Following years of excavations, the north slopes of the Acropolis (the area above Plaka) are open to the public once more.
Wednesday September 1, 2004
North slopes of Acropolis open
For the first time in years, the entire Acropolis hill has become accessible to visitors after the Culture Ministry opened the north slopes of the ancient citadel to the general public.
A ministry announcement said yesterday that the area — which was closed off during the 1990s but had not been officially accessible before that — will acquire its own entrance before the end of October from Theorias Street, on the upper reaches of the Plaka district.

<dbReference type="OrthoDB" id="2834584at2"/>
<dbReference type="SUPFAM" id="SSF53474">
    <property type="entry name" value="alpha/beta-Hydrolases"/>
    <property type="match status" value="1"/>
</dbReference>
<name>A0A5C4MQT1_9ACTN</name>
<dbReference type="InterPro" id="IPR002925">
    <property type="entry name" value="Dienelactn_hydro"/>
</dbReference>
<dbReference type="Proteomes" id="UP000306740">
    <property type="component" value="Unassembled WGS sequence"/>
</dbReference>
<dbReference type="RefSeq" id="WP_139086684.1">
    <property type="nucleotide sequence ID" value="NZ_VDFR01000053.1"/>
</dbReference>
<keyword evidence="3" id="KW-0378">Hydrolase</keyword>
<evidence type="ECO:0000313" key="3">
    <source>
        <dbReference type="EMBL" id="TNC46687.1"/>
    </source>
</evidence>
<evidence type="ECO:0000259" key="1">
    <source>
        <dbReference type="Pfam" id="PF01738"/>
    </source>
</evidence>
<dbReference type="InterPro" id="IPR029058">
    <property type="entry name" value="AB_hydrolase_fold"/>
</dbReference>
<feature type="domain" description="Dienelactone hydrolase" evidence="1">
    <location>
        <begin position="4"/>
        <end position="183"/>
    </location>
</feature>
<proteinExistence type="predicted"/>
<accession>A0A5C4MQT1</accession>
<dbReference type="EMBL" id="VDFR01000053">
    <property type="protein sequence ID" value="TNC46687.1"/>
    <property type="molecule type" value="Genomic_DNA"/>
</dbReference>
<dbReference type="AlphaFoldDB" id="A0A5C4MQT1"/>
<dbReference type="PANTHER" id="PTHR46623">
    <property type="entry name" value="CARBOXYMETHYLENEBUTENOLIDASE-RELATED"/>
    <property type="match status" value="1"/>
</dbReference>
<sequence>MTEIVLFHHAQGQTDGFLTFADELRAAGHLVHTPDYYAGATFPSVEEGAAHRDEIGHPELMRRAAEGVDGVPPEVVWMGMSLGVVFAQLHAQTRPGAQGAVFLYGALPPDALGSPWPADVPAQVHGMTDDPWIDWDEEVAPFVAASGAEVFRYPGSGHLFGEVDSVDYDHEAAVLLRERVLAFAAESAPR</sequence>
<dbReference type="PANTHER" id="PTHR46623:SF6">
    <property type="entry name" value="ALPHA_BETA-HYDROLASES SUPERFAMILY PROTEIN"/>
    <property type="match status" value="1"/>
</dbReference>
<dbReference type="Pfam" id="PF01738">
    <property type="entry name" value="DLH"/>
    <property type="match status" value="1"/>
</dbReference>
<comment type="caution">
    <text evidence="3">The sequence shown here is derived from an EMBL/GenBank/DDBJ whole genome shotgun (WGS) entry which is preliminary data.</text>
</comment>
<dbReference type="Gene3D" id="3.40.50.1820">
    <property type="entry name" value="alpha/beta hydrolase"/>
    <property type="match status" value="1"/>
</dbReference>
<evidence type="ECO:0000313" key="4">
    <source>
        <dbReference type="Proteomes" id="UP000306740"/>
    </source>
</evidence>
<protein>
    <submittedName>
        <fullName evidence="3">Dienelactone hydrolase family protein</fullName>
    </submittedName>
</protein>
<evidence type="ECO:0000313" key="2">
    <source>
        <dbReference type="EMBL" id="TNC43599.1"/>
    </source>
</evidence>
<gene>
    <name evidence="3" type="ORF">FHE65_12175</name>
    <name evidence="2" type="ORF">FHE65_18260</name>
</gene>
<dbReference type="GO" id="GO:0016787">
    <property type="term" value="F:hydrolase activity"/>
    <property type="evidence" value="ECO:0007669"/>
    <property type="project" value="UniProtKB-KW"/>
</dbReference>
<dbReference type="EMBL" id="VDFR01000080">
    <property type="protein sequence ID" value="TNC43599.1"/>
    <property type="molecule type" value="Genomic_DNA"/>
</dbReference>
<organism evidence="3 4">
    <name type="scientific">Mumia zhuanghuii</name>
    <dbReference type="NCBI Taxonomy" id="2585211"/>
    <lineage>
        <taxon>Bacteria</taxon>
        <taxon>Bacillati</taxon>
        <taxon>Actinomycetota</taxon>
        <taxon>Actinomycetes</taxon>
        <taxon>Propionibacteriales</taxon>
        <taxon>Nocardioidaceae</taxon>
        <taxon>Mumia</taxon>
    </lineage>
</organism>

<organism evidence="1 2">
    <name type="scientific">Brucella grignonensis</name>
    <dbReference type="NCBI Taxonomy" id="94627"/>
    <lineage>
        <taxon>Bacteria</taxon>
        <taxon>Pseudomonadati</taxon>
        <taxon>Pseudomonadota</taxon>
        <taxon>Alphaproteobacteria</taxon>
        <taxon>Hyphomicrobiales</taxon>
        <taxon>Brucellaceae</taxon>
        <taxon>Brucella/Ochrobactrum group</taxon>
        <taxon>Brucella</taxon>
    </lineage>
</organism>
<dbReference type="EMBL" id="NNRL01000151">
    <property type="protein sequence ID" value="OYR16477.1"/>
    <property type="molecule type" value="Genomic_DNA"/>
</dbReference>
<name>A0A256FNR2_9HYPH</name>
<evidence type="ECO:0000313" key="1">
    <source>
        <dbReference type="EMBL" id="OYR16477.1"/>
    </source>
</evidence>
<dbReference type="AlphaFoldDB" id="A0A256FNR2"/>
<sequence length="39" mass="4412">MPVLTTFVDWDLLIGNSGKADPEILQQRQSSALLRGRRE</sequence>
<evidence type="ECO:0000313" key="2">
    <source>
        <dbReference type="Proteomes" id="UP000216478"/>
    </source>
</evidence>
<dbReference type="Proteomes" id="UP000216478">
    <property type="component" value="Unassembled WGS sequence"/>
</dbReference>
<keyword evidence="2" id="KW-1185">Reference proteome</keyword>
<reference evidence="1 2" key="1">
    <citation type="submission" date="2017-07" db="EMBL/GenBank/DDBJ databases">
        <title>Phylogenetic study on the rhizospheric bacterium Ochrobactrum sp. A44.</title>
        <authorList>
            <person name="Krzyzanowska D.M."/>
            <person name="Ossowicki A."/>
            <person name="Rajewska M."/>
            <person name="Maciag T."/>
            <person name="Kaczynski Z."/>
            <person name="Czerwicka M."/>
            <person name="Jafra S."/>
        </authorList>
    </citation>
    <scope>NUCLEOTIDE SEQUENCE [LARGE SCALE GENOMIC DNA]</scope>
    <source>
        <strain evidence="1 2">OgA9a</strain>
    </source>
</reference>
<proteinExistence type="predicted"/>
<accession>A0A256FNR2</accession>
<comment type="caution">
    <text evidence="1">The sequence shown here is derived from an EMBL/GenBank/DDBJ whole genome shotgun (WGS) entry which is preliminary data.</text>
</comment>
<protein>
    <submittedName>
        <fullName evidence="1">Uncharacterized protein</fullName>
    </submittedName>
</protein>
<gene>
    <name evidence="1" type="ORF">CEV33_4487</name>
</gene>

Until then, visitors can reach the north slopes from the entry to the Theater of Dionysus and the ruins on the south slope, on the corner of Dionysiou Areopagitou and Thrassylou streets.
The newly opened area, which is dominated by the Erechtheion Temple at the top of the craggy Acropolis rock, includes a series of caves which served as shrines in ancient times, including a cave of Pan which figures prominently in “Ion,” a tragedy by the playwright Euripides.